Q1: Equity Bank

The evolution of equity bank, from a small, insolvent mortgage lending company, to a fast-growing, internationally acclaimed financial services bank is a remarkable case study in the field of management. The history of the bank begins in central Kenyan in a small family-owned firm to a now leading, listed financial institution with branches in Uganda, Rwanda, Tanzania and South Sudan. The tremendous rise of the bank makes it a unique case study for those aspiring to follow the banks extraordinary trajectory.

There are several factors that have led to this turnaround. Some of the Equity bank stakeholders attribute its success to the shift from mortgage finance to microfinance as one of the best decision the management ever did, but there are other factors that continued to drive the bank’s growth. From its early days, Equity adopted a strategy of targeting the masses and the “unbankable”.  This strategy led to the banks phenomenal growth in a market that had big and established players like the Barclays bank, Kenya Commercial Bank and Standard Chartered Bank (Alan and Peachy 2008).  In the early days that equity bank was conceived, then as a building society, other financial institutions placed demands that technically excluded the poor from banking services. As it is indicated in the Equity Bank case study, “while multi-national institutions required proof of property ownership or other form of conventional collateral, nothing more than a National ID (a document every citizen had) was needed to sign up for an account at Equity Bank”(Stanford Graduate School of Business 2007, p.6). In addition, multinational institution required high minimum balance and charged exorbitant “account maintenance” fees which made their services too expensive for the poor.

When equity bank first opened its doors, it branded itself as a bank willing to accommodate the poor. All the bank services, including lending and savings were made accessible to the poor. Targeting the poor, or rather the “unbanked” helped the bank acquire customers easily and connect with the poor by using messages that convinced the masses that the bank was opened for them. By using this strategy, like Mohammed Yunus in Banglandesh, the bank proved that the poor were bankable. Equity bank proved this with tremendous success.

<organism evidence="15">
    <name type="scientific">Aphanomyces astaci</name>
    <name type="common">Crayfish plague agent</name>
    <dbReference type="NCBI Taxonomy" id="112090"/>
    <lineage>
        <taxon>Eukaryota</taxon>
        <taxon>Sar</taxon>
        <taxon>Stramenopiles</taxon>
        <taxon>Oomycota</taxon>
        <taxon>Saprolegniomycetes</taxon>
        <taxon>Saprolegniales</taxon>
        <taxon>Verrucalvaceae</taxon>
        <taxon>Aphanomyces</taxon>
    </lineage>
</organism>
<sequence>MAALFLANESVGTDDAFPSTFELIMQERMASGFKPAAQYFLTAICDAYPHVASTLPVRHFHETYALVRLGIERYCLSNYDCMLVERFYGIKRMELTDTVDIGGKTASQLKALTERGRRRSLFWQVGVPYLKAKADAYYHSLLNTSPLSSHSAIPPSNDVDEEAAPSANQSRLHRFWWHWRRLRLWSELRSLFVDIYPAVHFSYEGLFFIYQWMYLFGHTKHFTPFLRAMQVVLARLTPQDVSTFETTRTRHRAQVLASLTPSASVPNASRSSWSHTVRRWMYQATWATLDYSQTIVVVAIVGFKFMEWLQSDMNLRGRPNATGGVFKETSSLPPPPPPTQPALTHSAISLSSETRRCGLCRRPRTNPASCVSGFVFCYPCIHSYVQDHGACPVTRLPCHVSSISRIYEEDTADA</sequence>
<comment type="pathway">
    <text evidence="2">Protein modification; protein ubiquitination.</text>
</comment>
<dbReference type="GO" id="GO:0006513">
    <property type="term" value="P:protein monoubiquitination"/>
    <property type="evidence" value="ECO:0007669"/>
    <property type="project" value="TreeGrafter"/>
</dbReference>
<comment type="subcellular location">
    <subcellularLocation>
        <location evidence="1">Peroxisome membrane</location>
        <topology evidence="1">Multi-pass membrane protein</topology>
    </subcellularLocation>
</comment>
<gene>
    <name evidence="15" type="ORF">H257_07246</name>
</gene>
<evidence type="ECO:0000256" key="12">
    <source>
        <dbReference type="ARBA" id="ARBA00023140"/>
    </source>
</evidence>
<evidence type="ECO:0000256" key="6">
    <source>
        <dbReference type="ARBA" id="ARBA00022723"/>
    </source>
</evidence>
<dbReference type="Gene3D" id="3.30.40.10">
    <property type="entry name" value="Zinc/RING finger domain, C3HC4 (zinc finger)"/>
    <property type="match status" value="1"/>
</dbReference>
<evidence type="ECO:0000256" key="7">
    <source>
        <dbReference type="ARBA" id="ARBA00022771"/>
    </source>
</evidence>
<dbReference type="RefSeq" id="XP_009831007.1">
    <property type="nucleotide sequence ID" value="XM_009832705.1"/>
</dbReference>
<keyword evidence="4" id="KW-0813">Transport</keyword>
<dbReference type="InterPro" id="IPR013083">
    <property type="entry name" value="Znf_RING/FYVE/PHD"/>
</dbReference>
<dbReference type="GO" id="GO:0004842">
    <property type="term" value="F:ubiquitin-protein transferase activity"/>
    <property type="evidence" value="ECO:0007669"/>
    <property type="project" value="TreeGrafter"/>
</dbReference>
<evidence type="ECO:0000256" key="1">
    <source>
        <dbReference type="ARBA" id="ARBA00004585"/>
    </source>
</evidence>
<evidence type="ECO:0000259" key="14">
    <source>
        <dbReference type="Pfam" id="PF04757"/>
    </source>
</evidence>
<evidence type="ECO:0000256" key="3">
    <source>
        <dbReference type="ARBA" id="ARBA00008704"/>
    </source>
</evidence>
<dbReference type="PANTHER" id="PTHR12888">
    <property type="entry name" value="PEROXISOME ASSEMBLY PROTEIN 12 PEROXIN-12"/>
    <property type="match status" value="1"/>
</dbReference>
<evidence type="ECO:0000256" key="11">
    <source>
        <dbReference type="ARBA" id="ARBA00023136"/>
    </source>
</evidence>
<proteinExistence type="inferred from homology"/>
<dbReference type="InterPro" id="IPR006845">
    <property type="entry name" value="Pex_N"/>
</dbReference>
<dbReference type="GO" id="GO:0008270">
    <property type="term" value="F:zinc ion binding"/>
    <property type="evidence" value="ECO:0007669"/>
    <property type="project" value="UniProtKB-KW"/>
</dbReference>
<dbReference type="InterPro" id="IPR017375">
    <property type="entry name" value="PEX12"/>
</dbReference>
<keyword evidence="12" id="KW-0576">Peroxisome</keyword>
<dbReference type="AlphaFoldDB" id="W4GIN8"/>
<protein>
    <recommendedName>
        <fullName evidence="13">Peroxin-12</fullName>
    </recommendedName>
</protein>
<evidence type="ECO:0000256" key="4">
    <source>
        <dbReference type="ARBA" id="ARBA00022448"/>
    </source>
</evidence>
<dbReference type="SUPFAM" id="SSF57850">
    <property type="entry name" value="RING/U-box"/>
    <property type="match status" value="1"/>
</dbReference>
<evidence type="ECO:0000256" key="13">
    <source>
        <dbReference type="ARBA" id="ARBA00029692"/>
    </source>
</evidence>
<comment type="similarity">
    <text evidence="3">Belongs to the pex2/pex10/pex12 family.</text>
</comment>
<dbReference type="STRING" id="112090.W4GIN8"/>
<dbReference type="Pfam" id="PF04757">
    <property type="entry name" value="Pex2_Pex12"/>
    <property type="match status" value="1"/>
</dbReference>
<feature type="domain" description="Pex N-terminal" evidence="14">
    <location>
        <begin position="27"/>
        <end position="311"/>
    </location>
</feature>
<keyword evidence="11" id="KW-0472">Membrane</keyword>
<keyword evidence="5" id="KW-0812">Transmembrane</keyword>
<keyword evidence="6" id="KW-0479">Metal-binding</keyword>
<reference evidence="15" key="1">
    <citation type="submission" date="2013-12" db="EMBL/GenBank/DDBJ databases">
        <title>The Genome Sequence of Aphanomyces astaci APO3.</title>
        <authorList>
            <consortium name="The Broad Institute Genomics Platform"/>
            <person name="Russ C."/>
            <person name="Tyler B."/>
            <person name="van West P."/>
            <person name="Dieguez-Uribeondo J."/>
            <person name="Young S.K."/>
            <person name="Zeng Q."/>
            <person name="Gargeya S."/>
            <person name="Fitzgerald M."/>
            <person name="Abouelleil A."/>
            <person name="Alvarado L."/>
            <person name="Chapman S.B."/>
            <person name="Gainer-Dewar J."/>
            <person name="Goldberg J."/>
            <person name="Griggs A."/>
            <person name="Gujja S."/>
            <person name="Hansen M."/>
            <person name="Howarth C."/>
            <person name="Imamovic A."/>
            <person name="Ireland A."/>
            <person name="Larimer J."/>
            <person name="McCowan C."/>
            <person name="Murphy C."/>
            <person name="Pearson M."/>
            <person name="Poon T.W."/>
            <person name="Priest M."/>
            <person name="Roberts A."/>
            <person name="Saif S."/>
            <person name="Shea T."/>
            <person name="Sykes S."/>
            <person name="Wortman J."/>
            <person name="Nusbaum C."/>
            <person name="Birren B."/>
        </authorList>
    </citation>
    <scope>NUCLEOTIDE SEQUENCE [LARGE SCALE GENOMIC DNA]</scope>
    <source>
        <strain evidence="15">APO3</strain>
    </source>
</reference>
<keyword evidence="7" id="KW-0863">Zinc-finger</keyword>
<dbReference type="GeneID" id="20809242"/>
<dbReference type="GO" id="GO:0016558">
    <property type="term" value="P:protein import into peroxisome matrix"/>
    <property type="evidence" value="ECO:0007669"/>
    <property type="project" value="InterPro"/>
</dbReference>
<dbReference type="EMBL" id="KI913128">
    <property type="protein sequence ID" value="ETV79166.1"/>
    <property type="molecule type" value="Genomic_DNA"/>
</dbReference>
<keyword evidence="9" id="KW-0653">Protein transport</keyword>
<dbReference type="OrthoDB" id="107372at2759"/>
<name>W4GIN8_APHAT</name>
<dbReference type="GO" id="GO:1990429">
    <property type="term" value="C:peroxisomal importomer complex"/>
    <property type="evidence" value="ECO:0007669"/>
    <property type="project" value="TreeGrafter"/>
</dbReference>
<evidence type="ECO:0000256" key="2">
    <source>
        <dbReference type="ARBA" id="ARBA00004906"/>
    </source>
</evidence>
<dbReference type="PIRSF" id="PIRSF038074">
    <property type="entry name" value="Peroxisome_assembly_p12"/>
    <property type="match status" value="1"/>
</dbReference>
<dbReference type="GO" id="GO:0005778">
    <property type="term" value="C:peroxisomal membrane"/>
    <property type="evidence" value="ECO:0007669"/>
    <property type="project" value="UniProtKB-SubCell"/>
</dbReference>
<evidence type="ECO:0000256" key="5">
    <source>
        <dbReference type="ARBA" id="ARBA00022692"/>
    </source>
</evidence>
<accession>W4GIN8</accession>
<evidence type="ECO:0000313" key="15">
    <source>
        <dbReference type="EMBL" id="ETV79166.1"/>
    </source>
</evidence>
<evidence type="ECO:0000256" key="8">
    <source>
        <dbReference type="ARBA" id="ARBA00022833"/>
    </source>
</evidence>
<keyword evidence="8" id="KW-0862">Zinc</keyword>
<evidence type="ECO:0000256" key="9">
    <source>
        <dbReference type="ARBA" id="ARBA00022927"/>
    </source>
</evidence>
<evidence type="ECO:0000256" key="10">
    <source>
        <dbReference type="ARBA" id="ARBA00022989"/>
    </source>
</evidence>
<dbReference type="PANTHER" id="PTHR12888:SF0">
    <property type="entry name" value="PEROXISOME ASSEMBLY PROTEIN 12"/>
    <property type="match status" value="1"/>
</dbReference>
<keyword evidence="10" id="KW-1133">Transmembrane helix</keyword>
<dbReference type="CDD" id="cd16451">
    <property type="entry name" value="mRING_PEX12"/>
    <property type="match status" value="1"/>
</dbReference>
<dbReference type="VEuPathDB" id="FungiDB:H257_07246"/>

The organisation culture of the bank resonated well with its target market. The culture of customer service was imbibed on all employees of the bank. Each of the employee understood that majority of their customers were the poor and that the bank was build on a platform of uplifting alleviating poverty. The bank managed to discard the family tag when it started hiring on meritocracy (Ratichek 2011). Only the best employees who had shown a committed passion of helping the poor were retained in the bank.

Leadership played a role in Equity Bank’s growth (Venkata and Mishra 2013). From its founders, to the now esteemed CEO, James Mwangi, the bank has demonstrated an unusual leadership style. In addition, the bank had a competent management across its rank. The managers are responsible for making the drastic decisions that has helped the bank sustain its competitive strategy.

Equity Bank has also leveraged on technological advantage to help it offer services efficiently and satisfactorily. While banking on the masses and relying on volume to maximise the small profit margin, congestion in banking hall is bound to arise (Women’s World Banking 2008). The bank has managed to decongest its banking hall and improve on its service delivery by employing technology such as Auto Teller Machines and online and phone banking. In an attempt to bring banking services closer to the people the bank also launched agency banking using mobile phones and point-of-sale (POS) technology (Venkata and Mishra, 2013).

 The role of aggressive branding and marketing in equity growth cannot be ignored. When the bank was launched, it branded itself as an indigenous bank that offered services targeting all people. Through branding, the bank managed to sell its image to the masses and masses quickly identified with the bank. The common message that was passed to the local people is that Equity bank had come to offer services that would uplift them out of poverty.